Toyota Aygo: Better late than never

Toyota Aygo: Better late than never

South African motorists may be buying down, but small cars have never been a big hit here. In the local context, cars considered small are B-segment compacts like the VW Polo, Ford Fiesta and Toyota Yaris. But truly tiny tots like Peugeot’s 107 and the Suzuki Alto haven’t attracted nearly as much attention. So why has Toyota decided to launch the Aygo here – six years after its European launch? By DEON SCHOEMAN.

The year 2005 marked one of the more remarkable joint ventures in automotive history. That year, a trio of ultra-compact hatchbacks made their collective debut in Europe, produced in the same factory, but bearing three very different badges.

The Peugeot 107, Citroën C1 and the Toyota Aygo were the result of a joint venture between the French PSA Group (parent company of Citroën and Peugeot), and Japanese auto giant Toyota. They were even produced in the same, jointly owned factory in the Czech Republic.

While the underpinnings and dimensions of the three small hatchbacks were identical, the exterior styling was adapted to create a slightly different appearance for each model, in line with each marque’s corporate identity.

It didn’t take long for the 107 and the C1 to reach our shores. But the Aygo was notable only by its absence.

At the time, Toyota here cited a global shortage of stock as the reason for not launching the car in SA. But a more compelling reason was that the fully imported Aygo would have been too expensive, especially compared to the hugely popular, locally produced (but much less sophisticated) Tazz.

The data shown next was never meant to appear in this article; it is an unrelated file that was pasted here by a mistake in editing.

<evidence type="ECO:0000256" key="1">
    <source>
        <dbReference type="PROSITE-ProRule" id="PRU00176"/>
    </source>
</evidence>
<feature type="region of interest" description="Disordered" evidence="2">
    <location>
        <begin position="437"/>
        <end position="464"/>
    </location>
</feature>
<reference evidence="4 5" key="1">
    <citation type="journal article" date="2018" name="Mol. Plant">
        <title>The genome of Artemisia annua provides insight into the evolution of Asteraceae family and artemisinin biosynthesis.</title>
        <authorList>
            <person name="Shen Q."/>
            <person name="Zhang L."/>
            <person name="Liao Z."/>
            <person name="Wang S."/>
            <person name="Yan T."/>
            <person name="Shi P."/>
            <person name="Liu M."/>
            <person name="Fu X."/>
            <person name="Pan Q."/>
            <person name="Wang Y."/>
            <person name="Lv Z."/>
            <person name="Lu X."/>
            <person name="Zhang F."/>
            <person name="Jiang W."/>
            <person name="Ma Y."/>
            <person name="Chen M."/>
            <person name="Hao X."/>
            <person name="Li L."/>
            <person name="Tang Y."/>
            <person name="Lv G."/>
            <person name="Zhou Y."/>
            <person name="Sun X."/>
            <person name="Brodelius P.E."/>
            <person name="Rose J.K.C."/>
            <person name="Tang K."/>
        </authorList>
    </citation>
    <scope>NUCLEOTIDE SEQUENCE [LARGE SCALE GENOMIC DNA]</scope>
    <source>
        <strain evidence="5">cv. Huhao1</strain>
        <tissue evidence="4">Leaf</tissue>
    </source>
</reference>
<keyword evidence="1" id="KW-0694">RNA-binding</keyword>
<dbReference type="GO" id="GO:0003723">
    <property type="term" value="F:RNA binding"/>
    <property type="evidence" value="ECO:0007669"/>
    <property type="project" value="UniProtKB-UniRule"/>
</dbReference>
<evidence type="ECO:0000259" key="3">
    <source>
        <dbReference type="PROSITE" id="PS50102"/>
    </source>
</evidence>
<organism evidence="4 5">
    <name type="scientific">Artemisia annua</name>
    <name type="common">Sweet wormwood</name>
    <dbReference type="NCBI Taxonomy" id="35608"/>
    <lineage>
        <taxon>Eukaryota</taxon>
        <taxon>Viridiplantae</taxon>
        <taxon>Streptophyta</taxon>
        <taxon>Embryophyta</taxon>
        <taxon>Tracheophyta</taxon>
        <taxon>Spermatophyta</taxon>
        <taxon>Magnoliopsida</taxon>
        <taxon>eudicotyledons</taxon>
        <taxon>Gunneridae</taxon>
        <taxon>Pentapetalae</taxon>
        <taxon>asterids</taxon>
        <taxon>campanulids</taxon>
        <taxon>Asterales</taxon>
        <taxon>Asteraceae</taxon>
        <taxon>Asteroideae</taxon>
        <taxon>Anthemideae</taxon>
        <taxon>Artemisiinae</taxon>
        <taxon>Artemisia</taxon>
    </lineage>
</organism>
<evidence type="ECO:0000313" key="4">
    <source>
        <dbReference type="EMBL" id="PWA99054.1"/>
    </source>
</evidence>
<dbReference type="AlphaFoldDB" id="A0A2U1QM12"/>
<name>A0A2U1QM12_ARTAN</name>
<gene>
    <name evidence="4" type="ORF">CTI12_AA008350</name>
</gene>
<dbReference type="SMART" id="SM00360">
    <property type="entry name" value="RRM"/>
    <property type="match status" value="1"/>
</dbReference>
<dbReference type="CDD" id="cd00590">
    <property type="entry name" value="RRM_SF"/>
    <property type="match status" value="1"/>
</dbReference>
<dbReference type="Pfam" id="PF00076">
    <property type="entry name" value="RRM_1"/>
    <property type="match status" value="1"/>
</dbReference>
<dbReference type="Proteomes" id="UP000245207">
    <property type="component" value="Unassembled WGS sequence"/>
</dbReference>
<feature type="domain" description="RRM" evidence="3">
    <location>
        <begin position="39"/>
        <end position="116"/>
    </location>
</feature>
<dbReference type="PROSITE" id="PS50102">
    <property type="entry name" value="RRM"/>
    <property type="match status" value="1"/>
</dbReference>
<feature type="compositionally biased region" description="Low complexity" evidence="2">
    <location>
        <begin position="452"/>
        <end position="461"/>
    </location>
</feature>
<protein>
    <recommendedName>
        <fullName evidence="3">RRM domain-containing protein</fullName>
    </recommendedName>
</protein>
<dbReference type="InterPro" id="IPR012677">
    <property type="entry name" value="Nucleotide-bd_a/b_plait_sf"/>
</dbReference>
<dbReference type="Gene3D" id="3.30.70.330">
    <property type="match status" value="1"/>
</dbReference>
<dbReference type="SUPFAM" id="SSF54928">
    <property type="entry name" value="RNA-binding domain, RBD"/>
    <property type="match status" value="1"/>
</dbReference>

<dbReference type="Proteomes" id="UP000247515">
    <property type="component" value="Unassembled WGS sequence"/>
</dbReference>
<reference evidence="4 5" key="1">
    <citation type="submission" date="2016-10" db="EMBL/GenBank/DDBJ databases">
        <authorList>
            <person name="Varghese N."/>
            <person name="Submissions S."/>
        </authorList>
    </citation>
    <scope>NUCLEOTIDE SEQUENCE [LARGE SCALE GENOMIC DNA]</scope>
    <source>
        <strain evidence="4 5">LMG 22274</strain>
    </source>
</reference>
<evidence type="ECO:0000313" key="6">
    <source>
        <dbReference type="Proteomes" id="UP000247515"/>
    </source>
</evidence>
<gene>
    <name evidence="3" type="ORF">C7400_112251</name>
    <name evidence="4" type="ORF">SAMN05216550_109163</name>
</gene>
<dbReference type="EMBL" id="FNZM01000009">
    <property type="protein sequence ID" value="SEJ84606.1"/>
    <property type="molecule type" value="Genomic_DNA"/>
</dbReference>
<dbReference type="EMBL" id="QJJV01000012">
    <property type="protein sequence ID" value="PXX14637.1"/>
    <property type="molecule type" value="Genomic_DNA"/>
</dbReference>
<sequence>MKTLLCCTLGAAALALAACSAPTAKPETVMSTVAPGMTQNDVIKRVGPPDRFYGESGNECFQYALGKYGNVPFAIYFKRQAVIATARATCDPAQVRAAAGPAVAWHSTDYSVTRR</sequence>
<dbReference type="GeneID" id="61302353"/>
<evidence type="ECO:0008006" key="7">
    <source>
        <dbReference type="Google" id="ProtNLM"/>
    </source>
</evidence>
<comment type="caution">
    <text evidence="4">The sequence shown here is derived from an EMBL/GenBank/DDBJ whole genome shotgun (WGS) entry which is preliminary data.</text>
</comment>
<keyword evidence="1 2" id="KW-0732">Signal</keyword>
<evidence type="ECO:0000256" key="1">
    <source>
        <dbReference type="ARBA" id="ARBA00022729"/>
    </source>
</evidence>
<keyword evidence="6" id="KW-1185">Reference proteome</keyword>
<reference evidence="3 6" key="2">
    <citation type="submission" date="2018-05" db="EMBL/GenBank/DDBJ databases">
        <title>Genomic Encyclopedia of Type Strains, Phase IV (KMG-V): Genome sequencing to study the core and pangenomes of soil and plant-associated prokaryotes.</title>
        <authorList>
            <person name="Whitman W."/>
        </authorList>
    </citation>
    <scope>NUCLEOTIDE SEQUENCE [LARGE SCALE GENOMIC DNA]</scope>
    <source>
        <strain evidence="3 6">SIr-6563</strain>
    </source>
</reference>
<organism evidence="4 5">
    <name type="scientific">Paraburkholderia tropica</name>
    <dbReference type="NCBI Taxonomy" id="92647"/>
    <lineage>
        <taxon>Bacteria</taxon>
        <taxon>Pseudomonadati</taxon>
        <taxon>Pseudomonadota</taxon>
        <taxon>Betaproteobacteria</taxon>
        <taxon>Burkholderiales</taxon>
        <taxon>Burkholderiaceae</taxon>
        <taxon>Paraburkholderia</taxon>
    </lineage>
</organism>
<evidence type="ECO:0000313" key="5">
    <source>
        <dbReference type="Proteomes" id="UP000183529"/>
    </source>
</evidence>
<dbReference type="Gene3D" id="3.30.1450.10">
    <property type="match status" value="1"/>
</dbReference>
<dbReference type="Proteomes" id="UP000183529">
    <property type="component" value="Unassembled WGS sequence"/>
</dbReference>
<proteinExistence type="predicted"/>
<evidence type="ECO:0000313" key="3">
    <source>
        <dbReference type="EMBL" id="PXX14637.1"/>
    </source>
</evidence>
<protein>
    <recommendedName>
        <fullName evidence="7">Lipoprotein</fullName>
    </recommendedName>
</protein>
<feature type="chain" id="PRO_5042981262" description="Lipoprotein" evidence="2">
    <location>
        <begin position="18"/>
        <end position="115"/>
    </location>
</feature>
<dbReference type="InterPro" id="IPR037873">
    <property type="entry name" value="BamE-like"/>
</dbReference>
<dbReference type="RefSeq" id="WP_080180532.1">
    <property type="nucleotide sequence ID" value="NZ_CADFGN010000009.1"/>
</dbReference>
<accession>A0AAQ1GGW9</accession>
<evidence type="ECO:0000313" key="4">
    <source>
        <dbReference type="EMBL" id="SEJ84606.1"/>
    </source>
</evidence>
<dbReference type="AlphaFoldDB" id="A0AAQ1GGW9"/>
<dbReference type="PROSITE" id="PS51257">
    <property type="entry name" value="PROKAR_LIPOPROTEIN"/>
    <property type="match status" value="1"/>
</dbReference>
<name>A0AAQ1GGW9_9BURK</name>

Seven years later, the Aygo has finally joined its Citroën and Peugeot brethren – a step suggesting Toyota believes demand for ultra-compacts is about to take off. In the wake of the recent petrol price increases, that may well turn out to be an inspired prediction.

The Aygo that made its local bow last month is the latest updated version. The front styling is reminiscent of the larger Yaris, but with sharper, edgier details. It’s certainly the most generic design of the three and even looks a little bland compared to the more boisterous 107, for instance.

But it shares the same short, chunky, stubby features as the Citroën and the Peugeot, with relatively large 14-inch alloys accommodated under equally generous wheel arches. The front windscreen is expansive and sharply raked, but the tailgate plunges down almost vertically, framed by spaceship-style tail light clusters on either side.

While the Aygo is perhaps the most conservative member of the threesome, it suits Toyota’s equally middle-of-the-road  positioning. And because it’s almost toy-like in its demeanour, it still exudes a certain cute factor.

Adding to its poised, almost pugnacious demeanour is the positioning of the wheels at each corner of the car, which maximises the wheelbase (and the interior dimensions) without bloating the Aygo’s appearance. The roofline is comparatively high, also benefiting cabin space.

This particular version of the Aygo is the top model, dubbed Wild (although why anyone would want to call a 1-litre baby car Wild I don’t know). It gets alloy wheels and colour-coded door handles, as well as a split rear backrest and side airbags to augment the dual front versions.

One of the stars of the Aygo show is the engine. The 12-valve, three-cylinder powerplant features variable valve timing, fuel injection and dual overhead camshafts, and has  capacity of only 970cc. Even so, the 50kW of maximum power, achieved at a buzzy 6,000rpm, always feels ample, and even the 93Nm torque peak provides sufficient twist.